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Missing him, being a mummy, and moving on….

Yes she is still Njeri KABERERE. She still works at Mosound. And she is still… – let’s hold that. It is one and half years since the demise of her largely celebrated husband, Peter Kaberere; the captivating and convicting voice in award winning Swahili Pop and Zouk and contemporary music. He bubbled with transformative passion; evident in the lines of the song she sang and featured in –”Just a Way”, “Kiburi”, “Nisamehe”, “Natamani”, “Mwanake” and others.

Those around him would tell you of his wet humor, super energy, quick wit, rare creativity, and covetable people skills. The lonely, shy and… for lack of a better phrase – social misfits, gravitated towards him. They attested to getting a sense of belonging around him; they fished out their purpose and started shinning – in their own way! And so did the strong, driven and the where’s-the-party-at kind. He celebrated their guts. He magnified their nerve. I see him saying, ‘Go-get-them!’

So here we are at Mosound’s (which hosts the Annual Gospel Awards Groove Awards and the Safaricom Live concerts) reception in the company of BLN’s radio producer, Ken Ng’anga. Njeri, a trained video producer, works here as an admin. Kaberere, the hubby, had worked here as the logistics/operations manager. And it has been a year and half since he left, after the fateful electric shock at his car-wash. So we at least know we need to bring the best out of a widow who may not be having the energy to make it to the salon every so often. I mean two toddlers, grief, a demanding job, and the need to make up for daddy’s absence calls for a lot of understanding and encouragement.

“Hey… I am Njesh! You are most welcome guys…!”chimes Njeri Kaberere. Eerrr… this was not part of the script. Her smile lit up the reception. Her energy was infectious. You know that gentle strength? I picked it from her handshake. The bright pleasantries with the colleagues – she was definitely at home. The way her afro do, sleeveless teal sweater top with chunky peplum frills down her neckline, a light blue stretch skirt and pink peep-toe shoes – were put together, said, “genius”. The make-up, subtle and perfect. And her nails… the nail-art was everything art. You wouldn’t get enough of it. In other words, she is STILL dashing!And as we amble towards her office amid warm banter, my mind can’t stop racing over the fact that Kaberere had more. He knew how to pick a girl!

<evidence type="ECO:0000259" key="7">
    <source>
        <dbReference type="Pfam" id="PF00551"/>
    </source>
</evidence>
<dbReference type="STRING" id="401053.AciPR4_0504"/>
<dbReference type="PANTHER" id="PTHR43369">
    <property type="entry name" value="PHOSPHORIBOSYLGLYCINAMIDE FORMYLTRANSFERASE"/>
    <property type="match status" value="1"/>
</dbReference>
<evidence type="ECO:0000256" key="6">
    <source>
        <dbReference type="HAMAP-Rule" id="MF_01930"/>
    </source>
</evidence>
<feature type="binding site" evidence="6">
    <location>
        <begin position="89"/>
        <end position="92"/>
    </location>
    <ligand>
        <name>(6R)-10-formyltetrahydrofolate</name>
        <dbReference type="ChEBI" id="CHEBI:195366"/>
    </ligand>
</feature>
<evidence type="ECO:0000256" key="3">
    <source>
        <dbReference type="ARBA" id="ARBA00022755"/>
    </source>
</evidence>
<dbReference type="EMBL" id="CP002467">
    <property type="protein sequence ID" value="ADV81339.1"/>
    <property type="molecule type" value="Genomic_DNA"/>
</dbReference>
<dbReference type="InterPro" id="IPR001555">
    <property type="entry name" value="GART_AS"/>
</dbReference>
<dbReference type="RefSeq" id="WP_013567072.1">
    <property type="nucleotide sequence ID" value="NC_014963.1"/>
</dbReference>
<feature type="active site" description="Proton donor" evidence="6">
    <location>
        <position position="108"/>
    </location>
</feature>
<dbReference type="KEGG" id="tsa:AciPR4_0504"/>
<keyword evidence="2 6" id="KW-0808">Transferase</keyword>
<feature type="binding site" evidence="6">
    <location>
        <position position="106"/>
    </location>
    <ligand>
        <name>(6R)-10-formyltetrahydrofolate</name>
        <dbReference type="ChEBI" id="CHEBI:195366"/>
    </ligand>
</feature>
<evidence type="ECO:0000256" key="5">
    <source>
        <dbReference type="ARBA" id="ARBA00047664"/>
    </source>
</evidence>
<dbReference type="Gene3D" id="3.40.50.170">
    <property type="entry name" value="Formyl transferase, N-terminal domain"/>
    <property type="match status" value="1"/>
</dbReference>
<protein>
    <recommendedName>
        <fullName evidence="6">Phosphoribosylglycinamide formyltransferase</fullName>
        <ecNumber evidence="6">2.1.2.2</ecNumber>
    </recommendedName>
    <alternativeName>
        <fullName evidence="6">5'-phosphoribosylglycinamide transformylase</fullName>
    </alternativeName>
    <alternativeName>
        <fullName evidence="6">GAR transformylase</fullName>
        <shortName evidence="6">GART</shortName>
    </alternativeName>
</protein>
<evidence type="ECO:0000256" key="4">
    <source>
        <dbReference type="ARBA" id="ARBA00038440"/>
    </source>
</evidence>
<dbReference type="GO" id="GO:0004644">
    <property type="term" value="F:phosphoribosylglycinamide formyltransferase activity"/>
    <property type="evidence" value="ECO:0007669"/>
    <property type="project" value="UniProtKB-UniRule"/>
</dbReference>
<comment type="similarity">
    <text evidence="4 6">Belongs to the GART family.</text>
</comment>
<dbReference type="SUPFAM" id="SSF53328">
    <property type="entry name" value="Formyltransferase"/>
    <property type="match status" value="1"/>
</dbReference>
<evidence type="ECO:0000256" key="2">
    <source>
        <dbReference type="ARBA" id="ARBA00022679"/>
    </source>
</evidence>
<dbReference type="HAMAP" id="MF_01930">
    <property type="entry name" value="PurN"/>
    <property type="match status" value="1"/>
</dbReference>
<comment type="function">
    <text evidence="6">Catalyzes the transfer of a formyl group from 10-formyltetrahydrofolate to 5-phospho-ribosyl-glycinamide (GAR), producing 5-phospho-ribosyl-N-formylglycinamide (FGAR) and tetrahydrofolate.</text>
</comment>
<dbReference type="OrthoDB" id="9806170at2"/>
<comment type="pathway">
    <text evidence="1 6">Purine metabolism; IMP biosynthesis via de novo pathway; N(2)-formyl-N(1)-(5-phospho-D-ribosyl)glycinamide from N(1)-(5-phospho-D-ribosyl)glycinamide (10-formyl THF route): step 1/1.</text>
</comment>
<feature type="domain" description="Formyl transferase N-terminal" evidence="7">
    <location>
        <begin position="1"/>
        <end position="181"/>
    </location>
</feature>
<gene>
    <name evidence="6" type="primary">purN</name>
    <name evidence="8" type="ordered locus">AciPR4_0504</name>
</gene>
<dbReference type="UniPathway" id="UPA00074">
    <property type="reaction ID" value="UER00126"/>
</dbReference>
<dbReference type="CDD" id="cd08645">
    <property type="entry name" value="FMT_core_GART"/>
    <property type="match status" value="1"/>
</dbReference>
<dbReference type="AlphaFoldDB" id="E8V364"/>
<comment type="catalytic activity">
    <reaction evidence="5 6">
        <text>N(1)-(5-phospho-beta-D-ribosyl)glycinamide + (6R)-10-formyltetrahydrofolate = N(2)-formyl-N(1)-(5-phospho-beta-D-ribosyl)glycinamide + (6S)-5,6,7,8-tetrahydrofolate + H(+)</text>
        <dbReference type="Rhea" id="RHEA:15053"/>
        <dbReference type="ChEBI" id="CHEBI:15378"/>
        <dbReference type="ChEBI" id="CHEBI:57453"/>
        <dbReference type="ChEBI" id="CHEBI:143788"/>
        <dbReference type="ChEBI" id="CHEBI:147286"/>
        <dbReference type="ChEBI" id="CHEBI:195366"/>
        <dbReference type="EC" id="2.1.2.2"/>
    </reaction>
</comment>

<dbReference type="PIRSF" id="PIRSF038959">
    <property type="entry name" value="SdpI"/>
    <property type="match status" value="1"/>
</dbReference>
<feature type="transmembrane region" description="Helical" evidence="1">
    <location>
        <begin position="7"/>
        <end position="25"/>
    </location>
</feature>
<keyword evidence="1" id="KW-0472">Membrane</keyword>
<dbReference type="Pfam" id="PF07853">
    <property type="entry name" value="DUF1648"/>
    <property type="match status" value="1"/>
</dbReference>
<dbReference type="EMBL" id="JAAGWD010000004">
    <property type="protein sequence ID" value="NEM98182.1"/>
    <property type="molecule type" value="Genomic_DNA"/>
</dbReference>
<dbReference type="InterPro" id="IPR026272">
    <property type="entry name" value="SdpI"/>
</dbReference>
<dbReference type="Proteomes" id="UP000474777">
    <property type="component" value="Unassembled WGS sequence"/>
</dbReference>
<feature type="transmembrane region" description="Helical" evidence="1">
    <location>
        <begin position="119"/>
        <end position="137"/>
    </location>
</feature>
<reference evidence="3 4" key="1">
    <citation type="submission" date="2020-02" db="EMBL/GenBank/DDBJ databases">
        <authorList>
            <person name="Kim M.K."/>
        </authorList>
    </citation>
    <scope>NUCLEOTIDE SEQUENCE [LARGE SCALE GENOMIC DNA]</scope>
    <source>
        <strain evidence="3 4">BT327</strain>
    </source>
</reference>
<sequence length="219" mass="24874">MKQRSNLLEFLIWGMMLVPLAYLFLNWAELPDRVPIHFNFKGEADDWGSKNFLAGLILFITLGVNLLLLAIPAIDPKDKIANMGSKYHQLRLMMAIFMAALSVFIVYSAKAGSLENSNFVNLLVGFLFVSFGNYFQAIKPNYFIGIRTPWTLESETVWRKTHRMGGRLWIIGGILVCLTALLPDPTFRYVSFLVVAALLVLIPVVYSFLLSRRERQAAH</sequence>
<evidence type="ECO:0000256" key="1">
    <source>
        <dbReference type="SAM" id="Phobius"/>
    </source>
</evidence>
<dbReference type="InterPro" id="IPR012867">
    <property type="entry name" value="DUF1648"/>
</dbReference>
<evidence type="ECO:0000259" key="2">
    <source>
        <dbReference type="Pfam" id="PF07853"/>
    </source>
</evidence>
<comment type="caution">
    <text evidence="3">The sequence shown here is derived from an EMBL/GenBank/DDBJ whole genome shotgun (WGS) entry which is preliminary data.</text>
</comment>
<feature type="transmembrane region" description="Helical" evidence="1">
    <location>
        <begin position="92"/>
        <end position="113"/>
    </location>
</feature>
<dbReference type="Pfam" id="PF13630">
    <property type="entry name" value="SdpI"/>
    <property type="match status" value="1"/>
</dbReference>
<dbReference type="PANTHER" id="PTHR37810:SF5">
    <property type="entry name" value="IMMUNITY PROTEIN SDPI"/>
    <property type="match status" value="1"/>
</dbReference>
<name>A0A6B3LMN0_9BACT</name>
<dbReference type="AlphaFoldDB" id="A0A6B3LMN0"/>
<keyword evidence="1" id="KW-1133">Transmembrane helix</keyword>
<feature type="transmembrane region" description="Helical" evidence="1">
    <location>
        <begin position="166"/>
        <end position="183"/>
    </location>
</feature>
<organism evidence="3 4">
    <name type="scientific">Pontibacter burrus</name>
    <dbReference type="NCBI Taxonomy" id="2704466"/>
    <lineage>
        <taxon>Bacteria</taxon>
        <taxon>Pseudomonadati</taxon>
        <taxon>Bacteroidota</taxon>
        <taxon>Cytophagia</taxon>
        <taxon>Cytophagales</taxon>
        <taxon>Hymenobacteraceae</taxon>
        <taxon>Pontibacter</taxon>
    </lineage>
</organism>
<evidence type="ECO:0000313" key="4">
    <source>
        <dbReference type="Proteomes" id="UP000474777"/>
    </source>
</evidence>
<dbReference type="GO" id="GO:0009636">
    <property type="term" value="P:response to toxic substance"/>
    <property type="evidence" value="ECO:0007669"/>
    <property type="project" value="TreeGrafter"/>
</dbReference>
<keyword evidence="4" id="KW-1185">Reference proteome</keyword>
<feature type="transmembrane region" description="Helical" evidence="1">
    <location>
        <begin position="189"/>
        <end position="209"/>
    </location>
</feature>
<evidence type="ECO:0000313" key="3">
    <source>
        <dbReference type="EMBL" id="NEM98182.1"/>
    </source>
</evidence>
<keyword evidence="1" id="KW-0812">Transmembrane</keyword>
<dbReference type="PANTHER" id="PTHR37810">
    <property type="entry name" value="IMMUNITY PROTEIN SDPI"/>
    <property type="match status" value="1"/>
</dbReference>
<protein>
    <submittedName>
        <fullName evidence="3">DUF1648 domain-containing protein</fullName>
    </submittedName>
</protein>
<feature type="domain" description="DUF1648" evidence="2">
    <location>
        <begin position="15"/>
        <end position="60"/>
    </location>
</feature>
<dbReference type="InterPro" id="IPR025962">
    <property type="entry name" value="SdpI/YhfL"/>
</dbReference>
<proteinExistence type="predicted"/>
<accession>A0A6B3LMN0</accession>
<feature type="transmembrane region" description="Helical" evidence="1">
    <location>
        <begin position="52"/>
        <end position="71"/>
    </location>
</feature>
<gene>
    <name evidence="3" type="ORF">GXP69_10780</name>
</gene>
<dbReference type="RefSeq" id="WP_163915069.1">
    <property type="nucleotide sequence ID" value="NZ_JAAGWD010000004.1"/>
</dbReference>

Fast-forward into our convo. Motherhood has been great, Njesh attests. Challenges notwithstanding, it has been a free flow, she says. Incidentally her first pregnancy was the troublesome one. She had ovarian cysts whose pangs struck every 10pm to 1am. No pain killer helped. They had to resort to pressing out the pains with a hot water bottle, which Kaberere kept refilling with hot water for the desired effect. “Actually that is how I got to know I was pregnant,” she laughs. One month on, it was easier. But acne soon caught up with her. “It was so bad, I did not take photos. I ate lots of mangoes, green-grams and Weetabix,” she laughs, “I had no mood swings – at least no one complained.”

Towards EDD, trouble struck again.“I got terrible belly cramps. So Qabbz (Kaberere) and I rushed to the hospital. On checking me, the doctor said it was false labour, and sent us back home. That was at around 6pm. The pains went on through the night, meaning I barely slept.We just had to go back to hospital the next morning. I was induced at mid-day,” she says adding it was painful – to say the least. Four hours later I was fully dilated but could not push. I was tired. I kept fainting,” Njeri recollects, “I just remember the nurses saying you have to push, otherwise we are taking you to the theatre.”

A CS being the last thing she wanted, she pushed against all exhaustion until Baby Ulani showed up 30 minutes later at 2.8Kgs. That was a whole 14 hours of labour. “I did not have breast milk for two weeks, so I had to supplement with formula. At six months, he quit breastfeeding,” she recounts.